Dutch crash driver to pay reparation
The Dutch driver who ran a stop sign and smashed into a car killing a Sumner mum and two girls will pay $25,000 to one family and an undisclosed sum to another as reparation.
Johannes Jacobus Appelman, 52, was in the Christchurch District Court today following the May 31 crash that killed Sally Rumble, 49, her daughter Ella Summerfield, 12, and Ella's friend, Abigail ''Abi'' Hone, 12.
Judge David Saunders ordered him to pay $25,000 in emotional harm reparation to Shane Summerfield.
Appelman had already paid an undisclosed sum to the Hone family, he said.
Judge Saunders disqualified him from driving for 15 months. "Should you return to New Zealand for business purposes, you will need to obtain a New Zealand driver's licence."
He would need to show the authorities he was a competent driver, the judge said.
Appelman, who crashed a different rental car the night before and was clocked speeding on the morning of the fatal crash, missed a stop sign on Somerton Rd and hit the Sumner group's Volvo, which was westbound on Thompsons Track.
Rumble and the girls died instantly.
Rumble's husband, Shane Summerfield, was driving the Volvo and was seriously injured. He spent two days in an induced coma in Christchurch Hospital.
Appelman earlier pleaded guilty to three counts of dangerous driving causing death and one of dangerous driving causing injury.
He today also pleaded guilty to careless driving for his earlier crash. He drove a different rental car into a ditch on Johns Rd about 1am on May 31.
Judge Saunders said Appelman's failure to stop at the intersection had caused "tragedy of immense proportions".
"In my view, there is little to be gained by sending you to prison for two months or placing you on home detention in Christchurch," he said.
The judge noted that Appelman's business was in "some difficulty" by his inability to return home.
As well as the reparation, Appelman was ordered to pay $130 in court costs.
DRIVER 'VILIFIED' COURT TOLD
Defence lawyer Philip Shamy told the court Appelman would "never forgive himself for what he has done".
His client had been "vilified' for causing the accident, Shamy said.
Appelman came to New Zealand on business, not as a tourist, he said.
He had a lay-over in Australia, where he rested, before flying on to Christchurch and picking up a rental car that night.
The first crash, on Johns Rd, was from Appelman focussing on his GPS, Shamy said. "He lost control of the vehicle and damaged it. No harm was done to anyone else."
"It's unlikely . . . that the police would have become involved had it not been for the more serious charges that Mr Appelman now faces", Shamy said.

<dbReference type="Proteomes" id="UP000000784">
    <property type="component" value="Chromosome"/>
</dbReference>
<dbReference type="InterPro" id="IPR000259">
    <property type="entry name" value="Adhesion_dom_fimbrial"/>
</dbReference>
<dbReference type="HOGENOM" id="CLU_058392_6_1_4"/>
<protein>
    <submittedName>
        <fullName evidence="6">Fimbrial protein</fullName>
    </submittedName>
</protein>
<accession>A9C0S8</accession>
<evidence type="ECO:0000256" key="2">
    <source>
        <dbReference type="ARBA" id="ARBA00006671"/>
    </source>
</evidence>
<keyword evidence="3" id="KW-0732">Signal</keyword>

Appelman then went to a Christchurch hotel where he slept, before picking up a second rental vehicle. "He rested overnight", Shamy said.
In the morning, Appelman picked up a second vehicle and set off for business appointments in mid-Canterbury.
He had lunch in Ashburton, then set out for another business appointment.
A witness driving behind him told police there was no problem with Appelman's driving leading up to the fatal crash.
Appelman stopped at the relevant signs.
It was "momentary inattention" and "classic carelessness" that caused the fatal crash, Shamy said.
"He didn't see the stop sign. He did not do this on purpose. He did not see it. He has no memory of why this occurs.
"The next thing he remembers, sir, is waking up beside his car."
There was "tunnel vision" on country roads - "perhaps that is what has happened here".
Appelman had attended a restorative justice meeting with the Summerfields, and a private meeting with the Hone family.
The Summerfields had been left with the feeling that Appelman did not feel remorseful, Shamy said.
"All I can say to you is that he does."
Appelman had three children of his own, one of them a daughter who was close to Ella and Abi's age.
"It has damaged him significantly. This man has suffered and is suffering. He will never forget or forgive himself for what he has done.
"He has been vilified as the Dutch tourist who killed people. That has been a significant punishment."
Appelman had undergone counselling, Shamy said.
Outside court, Hone family spokesman Darren Wright read a statement from Lucy, Trevor, and their two sons.
They thanked friends, family, the Sumner community and wider Christchurch for the compassion and support.
"We couldn't have got through this without [it].
"It is our sincerest hope that in the months and years ahead, you will not be afraid to speak their names and join us in keeping the memories of our dear Abi, Sally and Ella alive,'' he said.
Both families wanted privacy to grieve.
Appelman left court hiding his face with one hand, holding his wife's hand with the other.
He said nothing.